DAVID MICHAEL RUDDER will be celebrating his 65th birthday with Rudder 6.5, a concert to be held at the Grand Stand, Queen’s Park Savannah, Port of Spain, on May 5, from 7.30 pm.
His publicist Dennis Ramdeen says in a media release: “Call him a griot, a storyteller, a sweet calypsonian. David Michael Rudder’s music is a unique blend of calypso, pop, jazz, and blues heavily influenced by the Shango rhythms of his childhood. It transcends boundaries of genre, culture, ethnicity, language and geography. His lyrics have so captured the essence of what it means to be Trinidadian, Tobagonian, Caribbean, human, that his songs resonate near and far.”
Singing professionally from age 11, Rudder, who grew up in Belmont, had a group, The Solutions, that did covers of American soul music while travelling around TT and the Caribbean.
After the group disbanded in the 70s Rudder went solo, and started performing his own songs.
Unknown to many, he also began working as an understudy of the great Trinidadian copper artist and carnival bandleader Ken Morris.
However, as a young adult Rudder took a job at the PTSC, working in the accounting department, while moonlighting as a background vocalist both at Lord Kitchener’s calypso tent, the Revue, and on recordings.
Then in 1981, he joined the popular soca band Charlie’s Roots, led by prolific musician Pelham Goddard. It wasn’t long before he teamed up with Goddard to write songs for the mas presentations of international artist and bandleader Peter Minshall.
The release of iconic album The Hammer in 1986 that comprised what many have deemed a string of calypso classics, among them The Hammer and Bahia Girl.
That year he became the first calypsonian to win Young King, Calypso Monarch and Road March, and, as well, was the author of the winning steelband Panorama song. Indeed that’s when Rudder’s career took off.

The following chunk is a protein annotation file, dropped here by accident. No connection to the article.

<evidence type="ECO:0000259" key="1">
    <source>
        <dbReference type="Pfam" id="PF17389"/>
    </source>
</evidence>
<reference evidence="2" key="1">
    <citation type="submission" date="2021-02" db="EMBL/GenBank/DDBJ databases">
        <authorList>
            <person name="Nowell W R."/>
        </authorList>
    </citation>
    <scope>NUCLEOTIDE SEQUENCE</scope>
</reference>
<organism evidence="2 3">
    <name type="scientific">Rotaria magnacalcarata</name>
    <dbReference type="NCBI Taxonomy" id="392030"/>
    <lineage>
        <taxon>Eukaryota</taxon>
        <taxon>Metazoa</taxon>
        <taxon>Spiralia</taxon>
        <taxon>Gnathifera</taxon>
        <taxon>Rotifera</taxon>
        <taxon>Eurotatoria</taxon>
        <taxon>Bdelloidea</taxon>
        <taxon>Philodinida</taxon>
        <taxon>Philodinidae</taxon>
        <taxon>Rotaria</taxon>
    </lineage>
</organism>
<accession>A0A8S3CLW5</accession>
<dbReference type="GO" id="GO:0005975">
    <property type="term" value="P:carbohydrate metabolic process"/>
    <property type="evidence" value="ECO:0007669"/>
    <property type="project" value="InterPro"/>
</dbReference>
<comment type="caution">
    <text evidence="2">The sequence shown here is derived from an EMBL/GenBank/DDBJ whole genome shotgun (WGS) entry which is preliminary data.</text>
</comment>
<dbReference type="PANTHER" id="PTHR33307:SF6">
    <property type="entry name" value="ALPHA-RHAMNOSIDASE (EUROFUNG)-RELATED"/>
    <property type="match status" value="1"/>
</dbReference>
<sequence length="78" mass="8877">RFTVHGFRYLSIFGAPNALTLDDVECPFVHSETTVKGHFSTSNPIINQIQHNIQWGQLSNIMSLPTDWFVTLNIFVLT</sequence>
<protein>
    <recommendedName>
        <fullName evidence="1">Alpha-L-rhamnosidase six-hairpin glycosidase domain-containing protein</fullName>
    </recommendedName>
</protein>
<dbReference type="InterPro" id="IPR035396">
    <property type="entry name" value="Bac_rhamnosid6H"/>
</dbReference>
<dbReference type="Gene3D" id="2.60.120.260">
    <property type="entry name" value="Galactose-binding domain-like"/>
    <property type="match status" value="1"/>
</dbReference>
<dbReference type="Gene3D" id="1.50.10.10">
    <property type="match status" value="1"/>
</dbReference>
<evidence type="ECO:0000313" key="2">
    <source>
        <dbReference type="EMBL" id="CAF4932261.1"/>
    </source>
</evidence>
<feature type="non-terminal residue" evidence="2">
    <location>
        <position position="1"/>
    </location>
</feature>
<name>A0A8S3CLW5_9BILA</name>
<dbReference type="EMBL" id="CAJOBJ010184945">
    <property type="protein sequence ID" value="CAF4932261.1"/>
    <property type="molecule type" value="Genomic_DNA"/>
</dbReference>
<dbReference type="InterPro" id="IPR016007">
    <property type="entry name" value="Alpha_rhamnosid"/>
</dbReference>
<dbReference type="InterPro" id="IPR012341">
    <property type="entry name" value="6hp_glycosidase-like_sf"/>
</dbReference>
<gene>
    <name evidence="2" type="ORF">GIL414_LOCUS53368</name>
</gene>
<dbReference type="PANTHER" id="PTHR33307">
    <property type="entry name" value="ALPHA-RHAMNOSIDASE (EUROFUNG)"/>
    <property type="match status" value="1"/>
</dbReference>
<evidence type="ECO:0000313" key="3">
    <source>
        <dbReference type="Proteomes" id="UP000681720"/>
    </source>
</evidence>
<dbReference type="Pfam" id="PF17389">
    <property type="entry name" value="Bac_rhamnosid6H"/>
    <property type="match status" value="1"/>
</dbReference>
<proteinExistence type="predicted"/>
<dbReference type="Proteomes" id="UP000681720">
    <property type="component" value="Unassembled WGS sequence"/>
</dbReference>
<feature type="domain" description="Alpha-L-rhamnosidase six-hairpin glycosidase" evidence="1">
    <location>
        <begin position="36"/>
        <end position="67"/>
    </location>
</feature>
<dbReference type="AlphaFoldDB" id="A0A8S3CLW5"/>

He soon signed with London Records in the UK and Sire/Warner in the United States.
In 1992, Professor Gordon Rohlehr heralded Rudder as “a mighty poet of a shallow people, in a savage time.” In songs such as Hoosay, Madman’s Rant, and High Mas, to name a few, Rudder has used his music to hold up a mirror to TT’s society, to plumb the depths of the region’s collective soul and to call attention to the plight of the oppressed in places such as Haiti and South Africa.
In 1996, he was appointed a Goodwill Ambassador for the United Nations Development Programme (UNDP) and in 2015, he was made an honorary doctor of letters (D.Litt) by the University of the West Indies (UWI) for his body of work and contribution to Caribbean culture.
Over the course of his career Rudder has released over 20 albums and performed in major venues across the Caribbean, North and South America, Europe, Africa, Japan and India.
His music has gone beyond its roots in the Carnival circuit of Trinidad, to movie and television soundtracks, music festivals around the world including Midem and Glastonbury, performing arts centres and university lecture halls. His call to “Rally Round the West Indies” became a unifying anthem for not only the West Indies cricket team, but the region as a whole.